Athletics: Cooke set to drive the Olympic bob

Edinburgh's champion long jumper Gillian Cooke, who answered an advert on Facebook to become a brakewoman for ace bobsleigh driver Nicola Minichiello and 18 months later shared in the 2009 World title, is taking a dramatic new career gamble in her quest for Olympic glory.

Again offered the position of brakewoman behind Minichiello in GBR 1, the lead bob for the coming winter's European and American Cup circuit, after coming out top in recent trials in Sigulda, Latvia, the 28-year-old Edinburgh woman has turned it down because she wants to become a driver.

It means Cooke will have to go through the entire season unfunded in the second British bob GBR2, but she is undaunted: "It's a new challenge, I want to be a driver and I want to win a medal in the 2014 Winter Olympics in Sochi," declared the multi-talented Watsonian who represented Scotland in the pole vault in the 2002 Manchester Commonwealth Games and the long jump in Melbourne in 2006.

Hide Ad
Hide Ad

"There's no funding for driver development and as I've no previous form I'll have to go through the entire season self-funded, which will probably cost me between 10,000 and 12,000, but that's the direction I want my career to take."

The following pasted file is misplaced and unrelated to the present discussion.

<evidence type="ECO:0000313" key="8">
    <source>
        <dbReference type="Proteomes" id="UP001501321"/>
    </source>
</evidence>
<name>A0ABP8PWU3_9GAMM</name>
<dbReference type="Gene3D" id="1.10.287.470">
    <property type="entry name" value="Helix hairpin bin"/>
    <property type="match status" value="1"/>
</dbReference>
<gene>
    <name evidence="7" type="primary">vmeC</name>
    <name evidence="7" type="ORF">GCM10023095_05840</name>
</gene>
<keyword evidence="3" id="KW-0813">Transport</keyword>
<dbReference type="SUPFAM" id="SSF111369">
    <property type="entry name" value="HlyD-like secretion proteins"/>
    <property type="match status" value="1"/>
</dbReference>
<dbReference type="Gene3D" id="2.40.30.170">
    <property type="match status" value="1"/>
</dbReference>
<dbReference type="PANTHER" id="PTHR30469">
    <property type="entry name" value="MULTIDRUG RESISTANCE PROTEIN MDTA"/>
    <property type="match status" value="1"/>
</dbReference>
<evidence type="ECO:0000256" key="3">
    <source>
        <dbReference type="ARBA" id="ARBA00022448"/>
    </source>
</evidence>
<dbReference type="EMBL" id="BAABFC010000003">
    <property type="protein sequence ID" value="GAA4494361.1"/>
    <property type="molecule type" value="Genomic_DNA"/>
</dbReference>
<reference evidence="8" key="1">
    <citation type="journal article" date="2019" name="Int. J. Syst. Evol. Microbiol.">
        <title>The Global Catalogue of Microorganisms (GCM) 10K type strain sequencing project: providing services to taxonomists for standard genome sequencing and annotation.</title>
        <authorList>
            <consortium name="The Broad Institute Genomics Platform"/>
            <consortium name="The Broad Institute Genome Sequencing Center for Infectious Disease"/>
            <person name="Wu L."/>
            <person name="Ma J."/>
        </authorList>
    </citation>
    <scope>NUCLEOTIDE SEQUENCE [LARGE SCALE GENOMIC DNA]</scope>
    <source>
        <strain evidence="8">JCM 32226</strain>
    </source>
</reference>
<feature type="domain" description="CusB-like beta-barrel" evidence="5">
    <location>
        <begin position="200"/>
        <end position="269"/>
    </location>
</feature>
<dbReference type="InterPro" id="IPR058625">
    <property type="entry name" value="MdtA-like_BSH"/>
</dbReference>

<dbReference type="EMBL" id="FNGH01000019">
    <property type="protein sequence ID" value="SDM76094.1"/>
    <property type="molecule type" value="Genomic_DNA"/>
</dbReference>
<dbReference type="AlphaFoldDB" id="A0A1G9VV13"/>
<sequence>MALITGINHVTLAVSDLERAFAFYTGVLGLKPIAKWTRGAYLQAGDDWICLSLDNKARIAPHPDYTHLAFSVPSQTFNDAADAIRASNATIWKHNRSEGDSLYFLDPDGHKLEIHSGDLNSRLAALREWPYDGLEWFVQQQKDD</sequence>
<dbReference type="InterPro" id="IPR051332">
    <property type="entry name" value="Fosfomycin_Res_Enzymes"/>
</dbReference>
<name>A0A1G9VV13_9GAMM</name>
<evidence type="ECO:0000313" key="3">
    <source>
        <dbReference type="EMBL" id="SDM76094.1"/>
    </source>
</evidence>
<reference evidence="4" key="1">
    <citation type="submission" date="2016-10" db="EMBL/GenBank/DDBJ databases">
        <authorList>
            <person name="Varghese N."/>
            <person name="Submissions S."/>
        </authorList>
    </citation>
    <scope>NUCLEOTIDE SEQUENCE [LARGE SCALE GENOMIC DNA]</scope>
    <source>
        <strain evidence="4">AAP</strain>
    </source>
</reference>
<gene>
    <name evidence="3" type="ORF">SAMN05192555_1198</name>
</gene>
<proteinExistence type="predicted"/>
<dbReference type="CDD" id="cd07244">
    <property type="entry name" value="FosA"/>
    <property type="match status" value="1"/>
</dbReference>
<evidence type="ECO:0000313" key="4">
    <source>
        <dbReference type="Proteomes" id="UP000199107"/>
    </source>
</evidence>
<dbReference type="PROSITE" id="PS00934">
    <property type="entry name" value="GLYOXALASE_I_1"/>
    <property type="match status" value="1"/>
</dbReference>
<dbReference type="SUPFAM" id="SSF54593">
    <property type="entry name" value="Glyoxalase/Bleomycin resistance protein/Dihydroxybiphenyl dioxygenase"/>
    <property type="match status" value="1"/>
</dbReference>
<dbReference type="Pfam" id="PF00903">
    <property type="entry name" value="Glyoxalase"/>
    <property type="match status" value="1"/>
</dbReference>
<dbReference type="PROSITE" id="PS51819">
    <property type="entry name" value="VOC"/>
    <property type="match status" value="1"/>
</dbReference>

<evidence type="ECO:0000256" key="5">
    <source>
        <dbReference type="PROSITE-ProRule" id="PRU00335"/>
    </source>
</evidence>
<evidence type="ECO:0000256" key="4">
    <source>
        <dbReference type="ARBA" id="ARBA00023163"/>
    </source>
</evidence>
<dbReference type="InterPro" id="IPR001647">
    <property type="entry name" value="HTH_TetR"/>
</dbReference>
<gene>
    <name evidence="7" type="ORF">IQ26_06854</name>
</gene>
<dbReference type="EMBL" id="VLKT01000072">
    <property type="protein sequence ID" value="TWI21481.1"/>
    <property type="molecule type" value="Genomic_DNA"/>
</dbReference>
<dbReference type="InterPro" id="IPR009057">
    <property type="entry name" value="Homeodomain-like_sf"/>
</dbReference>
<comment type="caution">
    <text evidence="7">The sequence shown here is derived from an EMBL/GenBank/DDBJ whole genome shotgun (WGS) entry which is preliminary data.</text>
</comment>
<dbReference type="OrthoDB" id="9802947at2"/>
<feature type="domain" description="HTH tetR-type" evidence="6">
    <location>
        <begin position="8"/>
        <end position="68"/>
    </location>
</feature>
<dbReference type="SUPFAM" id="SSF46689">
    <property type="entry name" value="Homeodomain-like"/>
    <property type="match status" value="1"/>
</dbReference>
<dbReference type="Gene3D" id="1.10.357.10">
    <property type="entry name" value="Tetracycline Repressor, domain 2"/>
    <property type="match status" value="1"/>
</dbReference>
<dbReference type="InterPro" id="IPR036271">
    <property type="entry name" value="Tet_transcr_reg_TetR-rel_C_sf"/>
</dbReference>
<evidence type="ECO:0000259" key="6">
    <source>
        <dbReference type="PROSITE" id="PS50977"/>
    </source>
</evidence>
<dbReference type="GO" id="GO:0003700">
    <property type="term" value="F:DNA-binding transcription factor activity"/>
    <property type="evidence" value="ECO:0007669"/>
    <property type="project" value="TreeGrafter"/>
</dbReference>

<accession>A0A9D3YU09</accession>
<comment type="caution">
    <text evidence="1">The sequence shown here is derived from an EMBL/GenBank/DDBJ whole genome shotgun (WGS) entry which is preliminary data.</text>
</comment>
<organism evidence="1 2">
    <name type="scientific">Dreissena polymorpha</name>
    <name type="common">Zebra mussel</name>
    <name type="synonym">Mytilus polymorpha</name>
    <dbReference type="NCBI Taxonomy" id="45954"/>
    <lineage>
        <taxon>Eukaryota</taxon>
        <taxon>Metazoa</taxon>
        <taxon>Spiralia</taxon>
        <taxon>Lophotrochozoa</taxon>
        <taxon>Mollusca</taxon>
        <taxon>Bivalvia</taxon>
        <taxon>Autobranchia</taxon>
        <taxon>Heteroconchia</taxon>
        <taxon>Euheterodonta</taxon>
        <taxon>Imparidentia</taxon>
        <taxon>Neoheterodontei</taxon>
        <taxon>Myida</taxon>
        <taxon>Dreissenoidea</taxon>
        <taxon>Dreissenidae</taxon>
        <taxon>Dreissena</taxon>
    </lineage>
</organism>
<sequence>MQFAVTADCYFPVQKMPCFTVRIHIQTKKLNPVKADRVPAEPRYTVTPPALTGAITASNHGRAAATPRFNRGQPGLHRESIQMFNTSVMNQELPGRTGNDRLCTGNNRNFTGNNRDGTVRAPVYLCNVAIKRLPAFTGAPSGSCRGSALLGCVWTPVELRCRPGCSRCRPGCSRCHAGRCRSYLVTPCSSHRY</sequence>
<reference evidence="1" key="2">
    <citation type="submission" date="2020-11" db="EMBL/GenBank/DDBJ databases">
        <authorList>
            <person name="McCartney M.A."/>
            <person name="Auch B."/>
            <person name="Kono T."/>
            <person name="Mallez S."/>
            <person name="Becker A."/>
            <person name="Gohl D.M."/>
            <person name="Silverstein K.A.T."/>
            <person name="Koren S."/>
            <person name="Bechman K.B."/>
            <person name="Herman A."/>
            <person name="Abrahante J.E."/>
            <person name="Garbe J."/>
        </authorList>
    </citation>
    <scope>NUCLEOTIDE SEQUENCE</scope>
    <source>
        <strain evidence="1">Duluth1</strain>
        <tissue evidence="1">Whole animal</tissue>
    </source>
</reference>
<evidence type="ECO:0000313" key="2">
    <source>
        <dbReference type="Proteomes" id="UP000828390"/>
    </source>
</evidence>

Grateful to the Army for providing a bobsleigh and to several firms for sponsorship in kind, including Dare2Be (clothing), KBC (helmets) and 3M (sandpaper), Cooke would ideally like to find a sponsor to cover at least some of her travel and other costs.

All too aware of the perils of her new challenge, having spent most of 2010 "rehabbing" from a serious hip injury she sustained when she and Minichiello crashed at the Vancouver Olympics in February, Cooke had recovered sufficiently by late summer to help out her club Edinburgh AC in the British League, though nowhere near the fitness level she attained when setting a Scottish Indoor long jump record of 6.43 metres.

But by the time a new group of budding brakewomen were facing the demanding physical tests for this winter's GB teams Cooke was again leading the pack and setting new (personal bests).

Now, however, she faces new tests and this weekend is in Austria learning to negotiate the tricky bends of one of the World's most daunting descents at speeds of 80mph.

Her former athletics coach John Scott, who still advises Cooke on her fitness, is confident she will succeed: "Gillian's safely driven down a few times and now she's got to learn to do it after jumping on. She'll get there."